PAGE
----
Saturday, July 27, 2013

We take for granted: it is a geospatial revolution!!

The technology we take for granted: it is a geospatial-revolution!!

It is amazing how quickly we absorb technology. Technology which only a few years ago was met with ‘wow’ is just taken as ‘of course you can!’ Can you imagine walking into a meeting only 20 years ago and launching Google Earth (let alone the 3D capacity (Google Earth) on your computer and then showing people their house using the Streetview function of Google Maps? People would be incredulous and truly amazed by the technology. Today, everyone uses the technology and consider it as a norm and expectation. What has happened during this osmotic absorption of spatial technology is indeed a geospatial evolution.

“Ask someone about ‘geography’ and their response would probably be that it is an academic subject dealing with countries of the world and their political and physical characteristics. However, over the past 15 to 20 years there has been a massive revolution happening in both the private and public sector, as geography has proved to be a fundamental part of the processes on which these commercial and non-commercial organisations rely.”       Roy Laming ESRI (UK) CEO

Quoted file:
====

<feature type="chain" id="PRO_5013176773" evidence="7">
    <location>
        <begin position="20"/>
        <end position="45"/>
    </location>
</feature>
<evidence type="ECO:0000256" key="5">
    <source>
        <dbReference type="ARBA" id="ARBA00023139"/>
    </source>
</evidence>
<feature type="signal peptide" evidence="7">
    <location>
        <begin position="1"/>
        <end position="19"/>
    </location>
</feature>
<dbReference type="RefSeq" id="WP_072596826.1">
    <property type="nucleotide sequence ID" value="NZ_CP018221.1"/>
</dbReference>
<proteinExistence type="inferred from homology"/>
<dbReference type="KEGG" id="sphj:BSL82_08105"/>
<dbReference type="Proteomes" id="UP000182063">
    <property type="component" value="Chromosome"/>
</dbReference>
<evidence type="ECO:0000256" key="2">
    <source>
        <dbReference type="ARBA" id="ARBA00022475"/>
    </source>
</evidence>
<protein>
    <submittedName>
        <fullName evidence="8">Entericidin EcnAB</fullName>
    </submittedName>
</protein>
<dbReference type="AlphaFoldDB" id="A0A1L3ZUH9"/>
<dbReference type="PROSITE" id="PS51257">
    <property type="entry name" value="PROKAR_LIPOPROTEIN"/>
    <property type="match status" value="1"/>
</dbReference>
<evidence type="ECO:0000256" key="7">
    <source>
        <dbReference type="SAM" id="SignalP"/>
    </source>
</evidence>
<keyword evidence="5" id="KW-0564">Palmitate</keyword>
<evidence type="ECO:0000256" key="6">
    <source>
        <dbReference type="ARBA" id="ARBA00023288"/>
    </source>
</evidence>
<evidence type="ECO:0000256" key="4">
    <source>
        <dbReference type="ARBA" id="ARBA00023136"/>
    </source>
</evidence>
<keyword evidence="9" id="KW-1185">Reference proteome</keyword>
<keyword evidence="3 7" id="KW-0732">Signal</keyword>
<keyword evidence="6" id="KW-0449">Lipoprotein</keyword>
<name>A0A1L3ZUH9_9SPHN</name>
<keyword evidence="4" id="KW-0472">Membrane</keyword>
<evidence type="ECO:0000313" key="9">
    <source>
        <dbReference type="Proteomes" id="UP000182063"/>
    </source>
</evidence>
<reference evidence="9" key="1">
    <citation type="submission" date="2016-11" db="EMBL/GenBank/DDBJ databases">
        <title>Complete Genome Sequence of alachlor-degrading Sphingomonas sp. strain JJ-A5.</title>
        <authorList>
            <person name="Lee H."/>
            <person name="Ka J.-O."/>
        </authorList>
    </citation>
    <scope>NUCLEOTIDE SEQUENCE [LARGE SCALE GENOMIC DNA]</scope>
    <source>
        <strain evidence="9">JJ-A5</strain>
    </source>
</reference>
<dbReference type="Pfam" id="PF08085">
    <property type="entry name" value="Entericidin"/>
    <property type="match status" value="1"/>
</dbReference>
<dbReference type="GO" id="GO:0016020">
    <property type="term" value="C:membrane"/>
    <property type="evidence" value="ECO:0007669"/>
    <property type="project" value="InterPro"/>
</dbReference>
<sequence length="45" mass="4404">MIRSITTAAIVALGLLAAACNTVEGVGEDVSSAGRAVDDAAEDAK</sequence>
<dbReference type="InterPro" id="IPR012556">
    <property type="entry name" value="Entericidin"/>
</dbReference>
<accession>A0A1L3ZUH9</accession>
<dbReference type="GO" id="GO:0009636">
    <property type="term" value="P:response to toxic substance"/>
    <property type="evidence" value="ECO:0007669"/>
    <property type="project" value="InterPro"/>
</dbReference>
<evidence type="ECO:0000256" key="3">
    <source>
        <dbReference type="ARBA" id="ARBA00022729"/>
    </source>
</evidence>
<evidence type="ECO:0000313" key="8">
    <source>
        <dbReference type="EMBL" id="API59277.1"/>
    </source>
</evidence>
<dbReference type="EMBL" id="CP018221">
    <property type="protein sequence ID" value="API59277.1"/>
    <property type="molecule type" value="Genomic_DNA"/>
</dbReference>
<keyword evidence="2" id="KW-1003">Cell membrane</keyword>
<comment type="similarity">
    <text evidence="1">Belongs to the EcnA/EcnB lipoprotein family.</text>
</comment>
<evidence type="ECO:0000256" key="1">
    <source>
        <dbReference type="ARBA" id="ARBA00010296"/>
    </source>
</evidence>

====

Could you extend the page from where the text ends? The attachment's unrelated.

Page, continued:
Over the past 10-15 years the capacity of spatial systems has resulted in more than 80% of all data being attached to place (coordinates to enable a geo-referenced location for the data).  People expect to see a map, not just view data!  As a result it can be argued that as a  citizens capacity people should be able to read, interpret and analysis maps. This skill has become even more important than making a map – the technology can make the map! While this revolution has been going on, geography has been declining in our schools!  Why?  This is a question the spatial industry and geographers keep asking. In essence we have a shortage in ‘spatially enabled people’ as functional citizens and workers. We need more Spatialogists!
The so called geospatial revolution has implications for the development of the spatial literacy of the students in our schools. Some commentators refer to spatial literacy (or spatial thinking as described in the US) as the 4th R. The following YouTube videos from Pennsylvania University in the US are a great introduction to the nature and implications of the geospatial revolution for our society and in turn our curriculum and schools.

No comments: